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The National Trust for Scotland (NTS) says it is fearful that last week’s wildfire that burned almost 500 hectares of its Balmacara Estate near Kyle of Lochalsh will have had a severe impact on local wildlife, including pine martens.
The blaze which broke out last Wednesday morning eventually burned for two days across a four-mile front before finally being extinguished on Friday.
In a statement, NTS thanked the efforts of the Scottish Fire and Rescue, which saw as many as 11 fire appliances in attendance, assisted by trust staff and a water-bombing helicopter.
The fire was put out without any loss or injury to people or livestock and, although the flames came close to properties, none were damaged.
NTS says that although it will take time to assess the extent of the impact on the landscape, the vast majority of the area affected is common grazings (rough moorland).
Commenting on Friday after the fire was put out, Iain Turnbull, NTS’s Property Manager of the Balmacara Estate, praised Scottish Fire and Rescue for what he called an ‘outstanding job’ of controlling and eventually extinguishing the blaze.
‘I also want to pay tribute to Skyhook Helicopters for their role in fighting the blaze and also to the local volunteers and members of the community who looked after the fire-fighters throughout the incident, providing them with food and refreshments,’ he said.
‘While the cause of the wildfire is still uncertain, it is a salutary reminder that all of us must take the utmost care in the countryside during dry spells.
‘Our next step is to make a full assessment of the affected area and decide on what happens next to help recovery.’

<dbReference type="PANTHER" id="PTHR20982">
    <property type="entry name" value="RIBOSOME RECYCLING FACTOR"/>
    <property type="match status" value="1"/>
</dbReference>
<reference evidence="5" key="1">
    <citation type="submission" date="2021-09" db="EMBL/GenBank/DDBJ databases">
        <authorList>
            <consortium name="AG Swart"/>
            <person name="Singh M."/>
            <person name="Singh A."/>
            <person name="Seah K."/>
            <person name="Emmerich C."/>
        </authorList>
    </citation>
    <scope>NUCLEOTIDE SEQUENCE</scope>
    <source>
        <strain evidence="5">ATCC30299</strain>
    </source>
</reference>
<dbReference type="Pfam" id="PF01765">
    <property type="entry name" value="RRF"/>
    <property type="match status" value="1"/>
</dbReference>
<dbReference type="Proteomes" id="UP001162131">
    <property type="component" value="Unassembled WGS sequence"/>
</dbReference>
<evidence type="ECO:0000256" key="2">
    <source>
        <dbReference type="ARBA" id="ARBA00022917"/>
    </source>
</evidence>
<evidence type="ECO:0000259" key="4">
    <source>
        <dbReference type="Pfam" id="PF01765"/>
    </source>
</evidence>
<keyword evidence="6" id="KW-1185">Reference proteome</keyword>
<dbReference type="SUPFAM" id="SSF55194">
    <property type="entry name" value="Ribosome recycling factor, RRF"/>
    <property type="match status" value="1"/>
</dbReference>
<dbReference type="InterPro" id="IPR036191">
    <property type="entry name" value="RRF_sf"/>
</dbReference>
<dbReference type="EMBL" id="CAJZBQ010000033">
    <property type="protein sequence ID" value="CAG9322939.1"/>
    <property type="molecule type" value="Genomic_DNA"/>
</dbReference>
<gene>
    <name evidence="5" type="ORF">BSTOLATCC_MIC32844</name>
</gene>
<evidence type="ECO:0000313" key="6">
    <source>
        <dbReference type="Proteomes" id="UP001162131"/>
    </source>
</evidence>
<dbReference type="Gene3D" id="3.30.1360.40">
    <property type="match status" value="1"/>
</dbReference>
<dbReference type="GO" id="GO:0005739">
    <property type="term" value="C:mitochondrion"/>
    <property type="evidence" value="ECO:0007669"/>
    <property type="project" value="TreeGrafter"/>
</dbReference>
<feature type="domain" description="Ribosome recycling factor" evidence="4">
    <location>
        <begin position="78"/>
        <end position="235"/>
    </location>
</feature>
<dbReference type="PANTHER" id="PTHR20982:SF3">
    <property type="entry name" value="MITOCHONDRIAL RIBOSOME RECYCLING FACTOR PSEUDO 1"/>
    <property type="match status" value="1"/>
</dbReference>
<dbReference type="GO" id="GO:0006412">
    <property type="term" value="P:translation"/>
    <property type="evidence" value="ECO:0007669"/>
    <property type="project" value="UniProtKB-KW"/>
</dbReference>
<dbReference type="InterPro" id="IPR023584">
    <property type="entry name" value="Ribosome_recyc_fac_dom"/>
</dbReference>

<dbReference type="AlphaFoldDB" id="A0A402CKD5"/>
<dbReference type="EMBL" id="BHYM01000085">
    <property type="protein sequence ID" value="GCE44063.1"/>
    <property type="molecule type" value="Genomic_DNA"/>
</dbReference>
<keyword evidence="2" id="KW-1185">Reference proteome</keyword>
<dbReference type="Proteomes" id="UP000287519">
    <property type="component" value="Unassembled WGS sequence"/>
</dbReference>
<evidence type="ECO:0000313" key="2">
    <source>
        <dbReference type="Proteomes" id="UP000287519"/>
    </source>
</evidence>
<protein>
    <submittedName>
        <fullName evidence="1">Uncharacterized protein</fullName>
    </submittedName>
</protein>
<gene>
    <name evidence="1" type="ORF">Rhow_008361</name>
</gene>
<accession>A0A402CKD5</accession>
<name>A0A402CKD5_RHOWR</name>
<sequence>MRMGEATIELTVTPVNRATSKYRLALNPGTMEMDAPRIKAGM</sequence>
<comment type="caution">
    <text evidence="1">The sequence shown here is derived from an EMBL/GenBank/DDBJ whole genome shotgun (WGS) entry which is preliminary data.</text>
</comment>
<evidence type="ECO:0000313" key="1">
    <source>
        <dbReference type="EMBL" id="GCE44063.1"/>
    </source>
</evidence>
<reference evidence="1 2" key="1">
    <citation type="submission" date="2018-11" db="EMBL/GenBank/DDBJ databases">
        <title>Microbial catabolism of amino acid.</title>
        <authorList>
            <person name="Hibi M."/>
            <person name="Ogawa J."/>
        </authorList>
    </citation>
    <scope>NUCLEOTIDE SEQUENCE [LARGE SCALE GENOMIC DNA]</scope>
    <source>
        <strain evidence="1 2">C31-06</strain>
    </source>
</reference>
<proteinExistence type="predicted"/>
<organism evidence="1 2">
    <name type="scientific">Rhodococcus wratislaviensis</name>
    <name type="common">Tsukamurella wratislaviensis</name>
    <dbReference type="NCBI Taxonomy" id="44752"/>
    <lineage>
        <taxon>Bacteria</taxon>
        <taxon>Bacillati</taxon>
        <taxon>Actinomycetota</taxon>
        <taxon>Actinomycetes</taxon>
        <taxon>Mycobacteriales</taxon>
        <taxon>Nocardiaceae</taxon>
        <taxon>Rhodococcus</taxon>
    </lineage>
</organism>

And concerns are emerging this week over the impact the fire will have had on the wildlife which makes its home on the Balamacara Estate.
A National Trust for Scotland spokesperson told the Lochaber Times: ‘It is too early to have formed and accurate impression of the effects of the fire on wildlife but we will be setting up a monitoring exercise.
‘There must have been an impact on mammals, especially the smaller ones. The other species most likely affected would be pine marten, but it is impossible to say to what extent at this stage.
‘In terms of birds, ground-nesting species like meadow pipit, twite and such are most likely to have been affected if they had started breeding – but it is early in the season so they can probably find suitable habitat elsewhere and start again.
‘Also, red throated divers have been recorded on the small higher lochans and they may have been disturbed by the fire and activity, but again they may try breeding again.
‘Just under under 600 hectares, or six square kilometres, were affected by the blaze – by far our largest hill fire experienced on trust land.
‘Later this week, we will be using a drone to map the extent of the damage more accurately and this will also help us better assess the effects on wildlife.’